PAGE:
SINGAPORE - Newly arrived drafting engineer Aditya Dadhwal was keen to knuckle down to his new job here after landing from India last week, but he had one important step to complete first.
Mr Aditya, 24, had to attend a Settling-In Programme (SIP) run by the NTUC's Migrant Workers Centre on Monday (April 15) before starting at DJ Builder's Construction.
The one-day orientation aims to educate first-time foreign workers on their employment rights and obligations and on Singapore law in general.
The SIP, which is compulsory for all new non-Malaysian work permit holders in the construction sector, will be extended to the marine, process and manufacturing industries by the end of this year.
Mr Zaqy Mohamad, the Minister of State for Manpower, said on Monday (April 15): "Besides legislation and enforcement, education remains key to safeguarding the interest of foreign workers in Singapore."
The programme caters to 1,200 construction industry workers a month, a number predicted to rise by 1,700 following the new sectors additions.
The SIP has received positive feedback from both employers and the 5,000 or so workers who have attended the classroom based-orientation since it began last October.
Mr Zaqy said 90 per cent of employers have backed the SIP, despite it costing them a $75 fee for each employee.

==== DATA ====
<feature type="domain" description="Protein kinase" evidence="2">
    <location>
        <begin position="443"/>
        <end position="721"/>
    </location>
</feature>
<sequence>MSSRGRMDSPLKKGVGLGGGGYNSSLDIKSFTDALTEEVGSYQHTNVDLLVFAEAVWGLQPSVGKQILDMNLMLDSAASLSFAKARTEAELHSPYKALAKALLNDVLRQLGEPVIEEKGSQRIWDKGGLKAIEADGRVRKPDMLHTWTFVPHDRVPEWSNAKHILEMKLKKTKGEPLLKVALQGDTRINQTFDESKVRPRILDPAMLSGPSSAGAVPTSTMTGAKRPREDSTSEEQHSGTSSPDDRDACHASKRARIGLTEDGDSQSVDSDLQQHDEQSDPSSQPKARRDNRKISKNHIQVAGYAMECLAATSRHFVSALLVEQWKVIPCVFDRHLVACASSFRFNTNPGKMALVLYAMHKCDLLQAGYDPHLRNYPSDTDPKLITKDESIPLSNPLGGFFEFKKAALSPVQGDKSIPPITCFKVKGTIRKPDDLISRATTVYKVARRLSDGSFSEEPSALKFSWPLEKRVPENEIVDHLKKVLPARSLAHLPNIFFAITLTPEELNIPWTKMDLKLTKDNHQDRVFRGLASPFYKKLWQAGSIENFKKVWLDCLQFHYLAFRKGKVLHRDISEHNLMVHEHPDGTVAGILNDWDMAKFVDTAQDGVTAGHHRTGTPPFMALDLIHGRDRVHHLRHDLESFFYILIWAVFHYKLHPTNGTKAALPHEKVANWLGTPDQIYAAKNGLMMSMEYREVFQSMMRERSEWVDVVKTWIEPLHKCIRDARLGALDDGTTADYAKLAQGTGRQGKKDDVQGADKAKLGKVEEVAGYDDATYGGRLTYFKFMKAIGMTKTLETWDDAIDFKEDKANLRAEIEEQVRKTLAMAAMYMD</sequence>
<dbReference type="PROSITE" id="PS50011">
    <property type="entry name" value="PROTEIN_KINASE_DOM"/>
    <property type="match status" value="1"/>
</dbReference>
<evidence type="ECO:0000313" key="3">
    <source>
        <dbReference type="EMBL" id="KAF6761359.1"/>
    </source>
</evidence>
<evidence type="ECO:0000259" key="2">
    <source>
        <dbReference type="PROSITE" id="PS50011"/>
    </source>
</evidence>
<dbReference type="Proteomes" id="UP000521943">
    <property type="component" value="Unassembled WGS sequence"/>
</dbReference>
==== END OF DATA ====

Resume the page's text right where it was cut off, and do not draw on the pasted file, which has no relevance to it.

Mrs Elango Rajalakshmi, a director of Elanta Engineering & Construction, said the SIP is very beneficial in helping her workers understand Singapore better.
Mr Zaqy also noted that 98 per cent of workers have found the initiative to be very useful.
Ms Chekkapalli Dinya, 26, an engineering trainee on a six-month work permit, said the course was helpful as it emphasised her employment rights "with more clarification and details".
Mr Aditya added that it addressed his queries such as whether working for two employers is legal.
The Straits Times was invited to attend a SIP session, which is capped at 20 workers to one trainer.
They were briefed on the terms and conditions of their In-Principle Approval letter - a practice that the Ministry of Manpower said has been effective in minimising salary disputes.
Other than covering basic employment rights, the course prepared workers for culture differences they may experience here. Legal advice was provided as well, from how to identify legal remittance providers to the maximum agency fee they are held liable for.
Workers were also informed about Migrant Workers Centre facilities, such as seven recreation centres, legal clinics and help kiosks.
Mr Yeo Guat Kwang, the Centre's chairman, noted: "Through the SIP, the migrant workers are assured that they can approach the MOM or (Migrant Workers Centre) for any assistance should they face any issues such as well-being and salary disputes".